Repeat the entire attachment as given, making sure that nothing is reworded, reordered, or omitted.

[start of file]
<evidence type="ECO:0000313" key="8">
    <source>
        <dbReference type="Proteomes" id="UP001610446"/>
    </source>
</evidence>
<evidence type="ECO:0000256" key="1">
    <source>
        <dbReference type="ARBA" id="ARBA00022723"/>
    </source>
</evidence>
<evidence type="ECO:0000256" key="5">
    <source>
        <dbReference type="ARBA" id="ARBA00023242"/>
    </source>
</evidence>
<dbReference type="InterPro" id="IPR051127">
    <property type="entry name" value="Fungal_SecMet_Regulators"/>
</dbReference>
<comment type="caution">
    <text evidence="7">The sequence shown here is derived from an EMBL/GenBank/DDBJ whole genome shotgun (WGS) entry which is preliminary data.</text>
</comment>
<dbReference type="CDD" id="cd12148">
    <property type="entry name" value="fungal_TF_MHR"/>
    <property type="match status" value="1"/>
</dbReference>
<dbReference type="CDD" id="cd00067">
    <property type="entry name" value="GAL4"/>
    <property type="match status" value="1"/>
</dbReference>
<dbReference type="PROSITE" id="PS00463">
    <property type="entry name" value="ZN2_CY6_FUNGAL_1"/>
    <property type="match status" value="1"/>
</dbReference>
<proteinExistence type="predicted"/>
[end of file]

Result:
<evidence type="ECO:0000313" key="8">
    <source>
        <dbReference type="Proteomes" id="UP001610446"/>
    </source>
</evidence>
<evidence type="ECO:0000256" key="1">
    <source>
        <dbReference type="ARBA" id="ARBA00022723"/>
    </source>
</evidence>
<evidence type="ECO:0000256" key="5">
    <source>
        <dbReference type="ARBA" id="ARBA00023242"/>
    </source>
</evidence>
<dbReference type="InterPro" id="IPR051127">
    <property type="entry name" value="Fungal_SecMet_Regulators"/>
</dbReference>
<comment type="caution">
    <text evidence="7">The sequence shown here is derived from an EMBL/GenBank/DDBJ whole genome shotgun (WGS) entry which is preliminary data.</text>
</comment>
<dbReference type="CDD" id="cd12148">
    <property type="entry name" value="fungal_TF_MHR"/>
    <property type="match status" value="1"/>
</dbReference>
<dbReference type="CDD" id="cd00067">
    <property type="entry name" value="GAL4"/>
    <property type="match status" value="1"/>
</dbReference>
<dbReference type="PROSITE" id="PS00463">
    <property type="entry name" value="ZN2_CY6_FUNGAL_1"/>
    <property type="match status" value="1"/>
</dbReference>
<proteinExistence type="predicted"/>